Tuesday, November 30, 2010
Latkes: Friend or Foe?
I have kind of a love hate relationship with latkes. I really love to eat them. They're delicious and at no other time of the year can eating fried food be as justified as it is on Hanukkah. The problem is that they're a mess to make, and the house smells for days afterward. Some of my friends make sweet potato latkes or zucchini latkes, but I'm kind of a purist when it comes to my potato pancakes. Russet potatoes and onions. No fancy latkes for me.
Latkes are a lot like Pittsburgh. There's no one right way to get to your destination. In Pittsburgh, you never actually can make a wrong turn. There's always another way to get where you're going that probably won't add more than a minute or two to your commute time. Latkes are the same in that there are a million variations on the theme, and all of them will produce a tasty pancake.
The truth is, I think it's the frying that makes the latkes as delicious as they are. The real key to success is making sure your oil is very hot when you start and keeping it that way as you fry. I use my very well seasoned cast iron frying pan to fry up the latkes. Let's face it, there's just nothing like cast iron for browning. I also think the latkes taste best right out of the frying pan, but I realize that's sometimes difficult to achieve if you're cooking for a crowd. If I have to cook ahead, I fry them all up and then reheat the latkes in a 400 oven until they are crisp again. I find the low temperature oven that is favored by so many people can actually make the latkes soggy, which is definitely not the result you want.
So, despite the greasy mess I will have to clean up, I will be making latkes for my family again this year. And although I will only be making them for the four of us, it will be a lot like cooking for a crowd. Charlie is home from college on his winter break, and he can eat like a crowd. There's nothing like a son with a big appetite to make the clean up worth it.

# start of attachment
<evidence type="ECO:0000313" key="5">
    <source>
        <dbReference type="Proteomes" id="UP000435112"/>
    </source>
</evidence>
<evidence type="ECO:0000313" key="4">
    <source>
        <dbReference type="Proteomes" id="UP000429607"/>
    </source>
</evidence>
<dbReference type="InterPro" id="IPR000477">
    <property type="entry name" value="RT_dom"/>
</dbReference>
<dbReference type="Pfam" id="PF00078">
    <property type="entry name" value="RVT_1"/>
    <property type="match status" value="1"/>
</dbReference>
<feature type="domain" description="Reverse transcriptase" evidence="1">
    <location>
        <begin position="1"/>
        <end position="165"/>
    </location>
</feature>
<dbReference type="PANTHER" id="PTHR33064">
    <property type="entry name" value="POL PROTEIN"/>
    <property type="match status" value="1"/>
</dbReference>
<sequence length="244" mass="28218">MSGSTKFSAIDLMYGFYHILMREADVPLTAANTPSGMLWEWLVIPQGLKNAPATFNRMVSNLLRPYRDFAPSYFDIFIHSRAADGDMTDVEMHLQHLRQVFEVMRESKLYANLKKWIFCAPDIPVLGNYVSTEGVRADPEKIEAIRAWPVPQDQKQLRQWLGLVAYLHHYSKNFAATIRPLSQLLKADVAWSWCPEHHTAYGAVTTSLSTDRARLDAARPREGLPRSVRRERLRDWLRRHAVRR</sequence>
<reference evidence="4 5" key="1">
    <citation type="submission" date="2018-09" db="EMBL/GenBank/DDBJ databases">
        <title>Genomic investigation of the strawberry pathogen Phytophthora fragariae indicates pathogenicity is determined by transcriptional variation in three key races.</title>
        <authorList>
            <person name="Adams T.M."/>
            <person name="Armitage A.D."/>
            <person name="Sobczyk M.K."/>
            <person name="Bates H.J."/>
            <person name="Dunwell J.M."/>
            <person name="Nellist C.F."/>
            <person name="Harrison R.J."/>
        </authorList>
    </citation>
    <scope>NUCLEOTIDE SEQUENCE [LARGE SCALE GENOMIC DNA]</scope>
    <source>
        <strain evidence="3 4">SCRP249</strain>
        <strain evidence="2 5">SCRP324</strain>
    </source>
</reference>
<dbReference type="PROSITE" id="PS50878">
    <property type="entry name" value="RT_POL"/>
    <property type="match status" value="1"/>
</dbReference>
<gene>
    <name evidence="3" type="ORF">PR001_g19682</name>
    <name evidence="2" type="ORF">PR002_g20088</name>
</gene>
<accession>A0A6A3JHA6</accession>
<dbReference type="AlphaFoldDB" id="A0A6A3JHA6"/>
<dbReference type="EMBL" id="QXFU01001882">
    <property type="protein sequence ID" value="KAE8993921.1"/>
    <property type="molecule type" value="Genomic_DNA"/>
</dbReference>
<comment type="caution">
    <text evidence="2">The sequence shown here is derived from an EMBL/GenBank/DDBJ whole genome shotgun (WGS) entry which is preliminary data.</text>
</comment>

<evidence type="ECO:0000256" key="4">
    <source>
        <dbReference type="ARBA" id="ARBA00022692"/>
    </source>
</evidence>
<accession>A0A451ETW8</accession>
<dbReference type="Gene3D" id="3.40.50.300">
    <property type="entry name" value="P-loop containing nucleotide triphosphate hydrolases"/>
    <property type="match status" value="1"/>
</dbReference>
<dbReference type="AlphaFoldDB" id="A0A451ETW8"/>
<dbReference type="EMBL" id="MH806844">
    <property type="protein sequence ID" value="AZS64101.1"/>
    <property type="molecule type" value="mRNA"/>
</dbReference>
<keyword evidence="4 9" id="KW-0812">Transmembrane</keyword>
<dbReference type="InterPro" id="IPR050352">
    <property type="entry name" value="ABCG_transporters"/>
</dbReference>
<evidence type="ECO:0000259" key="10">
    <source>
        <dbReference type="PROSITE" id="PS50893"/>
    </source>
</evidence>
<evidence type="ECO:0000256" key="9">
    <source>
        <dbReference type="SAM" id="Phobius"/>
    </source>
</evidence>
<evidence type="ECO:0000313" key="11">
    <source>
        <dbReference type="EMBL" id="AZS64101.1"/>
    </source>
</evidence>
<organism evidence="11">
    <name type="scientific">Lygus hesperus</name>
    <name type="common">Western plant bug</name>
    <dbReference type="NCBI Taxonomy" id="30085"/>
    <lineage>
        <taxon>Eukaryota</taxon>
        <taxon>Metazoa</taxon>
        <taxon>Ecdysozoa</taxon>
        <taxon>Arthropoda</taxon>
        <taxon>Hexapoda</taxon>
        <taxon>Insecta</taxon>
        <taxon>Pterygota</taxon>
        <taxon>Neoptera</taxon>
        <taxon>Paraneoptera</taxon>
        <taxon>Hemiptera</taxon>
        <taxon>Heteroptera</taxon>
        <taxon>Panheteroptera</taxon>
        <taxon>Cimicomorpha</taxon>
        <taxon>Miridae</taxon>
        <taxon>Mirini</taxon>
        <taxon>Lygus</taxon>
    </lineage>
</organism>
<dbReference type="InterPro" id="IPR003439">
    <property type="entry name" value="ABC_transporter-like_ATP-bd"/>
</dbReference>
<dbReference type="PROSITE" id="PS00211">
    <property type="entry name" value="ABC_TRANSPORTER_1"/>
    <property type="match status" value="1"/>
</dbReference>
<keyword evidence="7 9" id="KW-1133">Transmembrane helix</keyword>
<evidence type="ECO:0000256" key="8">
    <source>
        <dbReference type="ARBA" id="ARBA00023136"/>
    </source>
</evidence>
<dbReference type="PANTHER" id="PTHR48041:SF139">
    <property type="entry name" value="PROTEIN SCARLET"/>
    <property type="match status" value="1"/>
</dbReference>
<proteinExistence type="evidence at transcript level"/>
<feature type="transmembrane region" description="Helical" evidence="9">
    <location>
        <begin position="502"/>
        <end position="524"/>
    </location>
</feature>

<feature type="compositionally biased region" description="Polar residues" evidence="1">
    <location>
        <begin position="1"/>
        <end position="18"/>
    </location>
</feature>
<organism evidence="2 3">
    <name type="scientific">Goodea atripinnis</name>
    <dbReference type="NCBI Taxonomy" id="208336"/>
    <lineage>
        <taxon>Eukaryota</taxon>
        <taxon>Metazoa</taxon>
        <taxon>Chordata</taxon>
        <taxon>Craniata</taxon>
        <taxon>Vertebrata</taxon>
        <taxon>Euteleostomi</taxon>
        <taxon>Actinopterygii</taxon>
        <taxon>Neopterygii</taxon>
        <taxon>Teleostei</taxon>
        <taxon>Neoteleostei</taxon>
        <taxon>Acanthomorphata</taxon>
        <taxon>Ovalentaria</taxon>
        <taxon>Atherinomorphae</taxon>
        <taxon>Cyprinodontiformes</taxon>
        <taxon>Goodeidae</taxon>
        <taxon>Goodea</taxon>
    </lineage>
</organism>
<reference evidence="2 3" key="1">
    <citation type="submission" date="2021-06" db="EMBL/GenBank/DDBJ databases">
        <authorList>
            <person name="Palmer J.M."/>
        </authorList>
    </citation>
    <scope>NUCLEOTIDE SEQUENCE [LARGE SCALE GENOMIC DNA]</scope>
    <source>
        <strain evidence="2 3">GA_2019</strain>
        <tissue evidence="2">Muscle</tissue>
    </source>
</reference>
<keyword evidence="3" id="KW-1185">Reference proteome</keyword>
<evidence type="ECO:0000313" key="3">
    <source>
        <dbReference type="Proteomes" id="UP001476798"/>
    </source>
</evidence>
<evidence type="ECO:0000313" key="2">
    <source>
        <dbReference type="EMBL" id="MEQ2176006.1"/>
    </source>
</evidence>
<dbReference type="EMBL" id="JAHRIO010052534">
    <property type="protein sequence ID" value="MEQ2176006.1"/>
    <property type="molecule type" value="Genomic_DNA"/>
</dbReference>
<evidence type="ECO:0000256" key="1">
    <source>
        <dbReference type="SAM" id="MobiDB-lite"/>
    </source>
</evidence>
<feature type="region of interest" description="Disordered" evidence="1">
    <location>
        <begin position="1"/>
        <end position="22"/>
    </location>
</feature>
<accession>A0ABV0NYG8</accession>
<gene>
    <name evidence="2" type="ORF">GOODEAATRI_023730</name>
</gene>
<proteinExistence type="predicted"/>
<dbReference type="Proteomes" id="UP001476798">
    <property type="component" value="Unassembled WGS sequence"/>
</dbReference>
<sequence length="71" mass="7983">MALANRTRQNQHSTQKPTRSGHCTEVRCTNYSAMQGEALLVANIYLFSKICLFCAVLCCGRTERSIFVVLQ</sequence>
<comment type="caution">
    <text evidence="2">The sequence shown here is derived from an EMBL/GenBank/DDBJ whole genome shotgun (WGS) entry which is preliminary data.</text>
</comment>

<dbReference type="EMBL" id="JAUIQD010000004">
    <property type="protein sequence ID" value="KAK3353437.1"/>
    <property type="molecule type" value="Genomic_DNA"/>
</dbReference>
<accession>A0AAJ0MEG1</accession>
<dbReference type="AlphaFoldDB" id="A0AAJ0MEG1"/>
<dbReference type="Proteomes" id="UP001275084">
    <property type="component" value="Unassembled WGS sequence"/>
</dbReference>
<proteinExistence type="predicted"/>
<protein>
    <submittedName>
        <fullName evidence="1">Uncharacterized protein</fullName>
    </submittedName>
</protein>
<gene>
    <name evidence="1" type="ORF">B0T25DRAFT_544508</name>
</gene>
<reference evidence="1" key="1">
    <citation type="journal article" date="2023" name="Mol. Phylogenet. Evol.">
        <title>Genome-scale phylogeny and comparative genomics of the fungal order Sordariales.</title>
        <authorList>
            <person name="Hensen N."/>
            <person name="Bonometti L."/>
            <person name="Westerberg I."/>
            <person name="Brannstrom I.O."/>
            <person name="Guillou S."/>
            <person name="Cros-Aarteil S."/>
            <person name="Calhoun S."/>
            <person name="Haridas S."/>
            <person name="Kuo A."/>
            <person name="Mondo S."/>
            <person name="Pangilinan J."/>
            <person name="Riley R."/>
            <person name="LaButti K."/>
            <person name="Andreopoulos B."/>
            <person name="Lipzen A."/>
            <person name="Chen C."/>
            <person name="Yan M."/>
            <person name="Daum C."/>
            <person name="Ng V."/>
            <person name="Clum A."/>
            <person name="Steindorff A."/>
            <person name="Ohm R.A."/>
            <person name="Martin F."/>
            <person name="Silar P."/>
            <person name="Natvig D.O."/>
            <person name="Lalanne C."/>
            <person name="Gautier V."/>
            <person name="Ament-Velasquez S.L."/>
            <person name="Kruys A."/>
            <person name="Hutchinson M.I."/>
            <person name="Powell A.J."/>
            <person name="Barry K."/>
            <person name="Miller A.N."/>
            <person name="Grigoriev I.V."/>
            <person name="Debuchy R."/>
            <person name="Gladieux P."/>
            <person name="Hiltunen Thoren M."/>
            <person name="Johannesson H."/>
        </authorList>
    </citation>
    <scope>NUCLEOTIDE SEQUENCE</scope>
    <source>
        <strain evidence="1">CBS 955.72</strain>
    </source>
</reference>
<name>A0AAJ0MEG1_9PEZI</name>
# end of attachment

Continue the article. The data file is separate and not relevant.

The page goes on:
5 pounds russet potatoes, peeled and grated
2 eggs, beaten
2 onions, grated
1/2 cup matzoh meal or flour
salt and pepper
vegetable or grapeseed oil for frying
Note: My grandmother always grated the potatoes and onions by hand and my mother used the Manischewitz mix. I split the difference and use the Cuisinart to grate the potatoes and onions.
Grate the potatoes and onions. Place the grated potatoes and onions in a dish cloth or cheesecloth and squeeze out all the excess water. The dryer you can get the potatoes and onions, the better your latkes will stay together in the frying pan. Add the eggs and matzoh meal or flour. If the mixture still seems a little loose, add a little more matzoh meal or flour. Combine well. Season with salt and pepper.
In a cast iron frying pan, over medium high heat, heat enough oil to cover the bottom. When the oil is simmering, add potato mixture in dollops, depending on the size you want to make your pancakes. I usually make them about 1 rounded tablespoon each. Let them fry, without moving them for about 2 minutes, until the edges are golden brown. Turn the pancakes and let them fry for about 1 minute more, until they are golden. Remove pancakes from pan and place on paper towel lined racks to drain. Repeat process with remaining potato mixture, adding more oil to the pan as necessary.
To reheat: Place pancakes on a baking sheet and reheat in a 400 degree oven until they are crispy, about 5 minutes.
Serve hot with applesauce and sour cream.